Bad driving is a threat to drivers, pedestrians and cyclists on roads all over the nation. Motor vehicle accidents claim tens of thousands of lives a year. Recently, there has been an uptick in fatal accidents per mile driven. Driving safety appears to be on the decline.
A recent study used phone and driver data to assign grades to drivers in each of the states in terms of driving safety in school zones. New Jersey finished a disappointing 34th in the country. New Jersey drivers were given a C- for their actions in operating a motor vehicle near schools.
If you’ve ever been responsible for dropping off or picking up a child at school, you understand how crowded and hectic things can get. School zones are no place to be driving while checking your email or sending a text. Children can behave in unpredictable ways and can’t be relied on to act as responsible pedestrians. School zones require the full and careful attention of the drivers operating in and around them.
Cell phones are, naturally, the primary culprit in distracted driving behaviors. Recent studies show that as many as 88 percent of Americans are splitting their attention between driving and their cell phones. This is never a safe practice, but carries particularly high risk where children are likely to be walking or riding their bikes.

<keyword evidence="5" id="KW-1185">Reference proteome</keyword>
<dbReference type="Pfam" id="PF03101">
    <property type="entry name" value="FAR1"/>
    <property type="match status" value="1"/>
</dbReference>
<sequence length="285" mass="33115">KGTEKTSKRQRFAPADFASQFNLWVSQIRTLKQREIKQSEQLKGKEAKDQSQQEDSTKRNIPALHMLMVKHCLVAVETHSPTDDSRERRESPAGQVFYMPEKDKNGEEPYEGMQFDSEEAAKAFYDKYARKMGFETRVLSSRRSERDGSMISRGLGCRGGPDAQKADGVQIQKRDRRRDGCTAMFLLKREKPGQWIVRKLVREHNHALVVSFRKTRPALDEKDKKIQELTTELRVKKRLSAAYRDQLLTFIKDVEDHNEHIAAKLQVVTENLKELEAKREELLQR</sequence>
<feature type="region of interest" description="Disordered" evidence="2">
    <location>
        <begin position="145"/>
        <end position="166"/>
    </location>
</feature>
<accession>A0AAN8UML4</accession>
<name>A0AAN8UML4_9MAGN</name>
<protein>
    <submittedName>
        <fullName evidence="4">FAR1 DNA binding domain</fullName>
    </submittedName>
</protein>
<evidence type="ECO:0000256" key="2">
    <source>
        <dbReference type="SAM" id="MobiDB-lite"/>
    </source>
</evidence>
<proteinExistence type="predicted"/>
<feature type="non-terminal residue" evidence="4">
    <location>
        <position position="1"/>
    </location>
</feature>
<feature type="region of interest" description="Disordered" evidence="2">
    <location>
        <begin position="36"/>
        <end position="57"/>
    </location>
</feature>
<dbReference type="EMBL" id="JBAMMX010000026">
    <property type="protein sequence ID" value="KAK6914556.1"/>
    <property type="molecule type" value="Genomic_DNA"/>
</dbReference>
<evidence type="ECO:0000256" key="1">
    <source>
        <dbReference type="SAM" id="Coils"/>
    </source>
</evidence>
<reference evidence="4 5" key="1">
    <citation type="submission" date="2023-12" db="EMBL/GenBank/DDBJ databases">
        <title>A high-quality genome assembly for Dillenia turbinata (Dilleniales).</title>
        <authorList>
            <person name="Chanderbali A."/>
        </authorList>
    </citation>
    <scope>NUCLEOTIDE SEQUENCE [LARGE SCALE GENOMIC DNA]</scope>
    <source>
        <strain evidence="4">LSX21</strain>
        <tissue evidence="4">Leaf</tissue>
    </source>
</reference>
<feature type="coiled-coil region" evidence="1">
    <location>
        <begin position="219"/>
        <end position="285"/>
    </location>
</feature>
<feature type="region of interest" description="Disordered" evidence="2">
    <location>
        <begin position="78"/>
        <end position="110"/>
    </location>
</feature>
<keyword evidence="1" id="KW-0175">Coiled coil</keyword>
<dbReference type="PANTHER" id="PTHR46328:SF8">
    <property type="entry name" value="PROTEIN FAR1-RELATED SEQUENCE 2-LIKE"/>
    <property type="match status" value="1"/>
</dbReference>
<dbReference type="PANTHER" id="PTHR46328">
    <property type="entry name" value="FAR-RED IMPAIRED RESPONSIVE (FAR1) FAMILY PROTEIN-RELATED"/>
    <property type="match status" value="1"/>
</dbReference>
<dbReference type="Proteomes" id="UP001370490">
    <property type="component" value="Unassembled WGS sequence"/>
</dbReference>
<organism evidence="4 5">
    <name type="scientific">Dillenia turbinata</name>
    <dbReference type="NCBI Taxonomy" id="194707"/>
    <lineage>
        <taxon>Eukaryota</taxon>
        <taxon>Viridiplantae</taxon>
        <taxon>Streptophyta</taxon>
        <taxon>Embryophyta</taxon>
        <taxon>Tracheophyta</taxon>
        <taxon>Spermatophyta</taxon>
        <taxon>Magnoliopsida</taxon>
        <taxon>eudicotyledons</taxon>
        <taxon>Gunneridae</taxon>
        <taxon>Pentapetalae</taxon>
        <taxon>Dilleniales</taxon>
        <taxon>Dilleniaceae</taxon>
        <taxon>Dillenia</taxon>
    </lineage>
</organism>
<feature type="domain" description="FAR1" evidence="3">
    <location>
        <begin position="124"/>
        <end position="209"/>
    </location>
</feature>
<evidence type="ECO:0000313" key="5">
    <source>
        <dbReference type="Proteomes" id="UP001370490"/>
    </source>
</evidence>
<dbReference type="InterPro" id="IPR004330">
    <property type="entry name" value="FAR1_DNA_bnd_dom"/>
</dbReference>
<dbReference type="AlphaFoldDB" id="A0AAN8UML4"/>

Room for improvement
California drivers proved to be the worst in terms of safe driving in school zones, earning an F grade shared only by Florida. An additional 12 states earned a D for their driving practices. While not among the worst, New Jersey drivers have ample room for improvement. The goal should be to join the 12 states with an A grade, including Massachusetts and Virginia. To do that, New Jersey drivers will need to put down our cell phones and focus on safe driving.
Source: Zendrive, “Zendrive School Safety Snapshot: Back to School 2017,” November 2017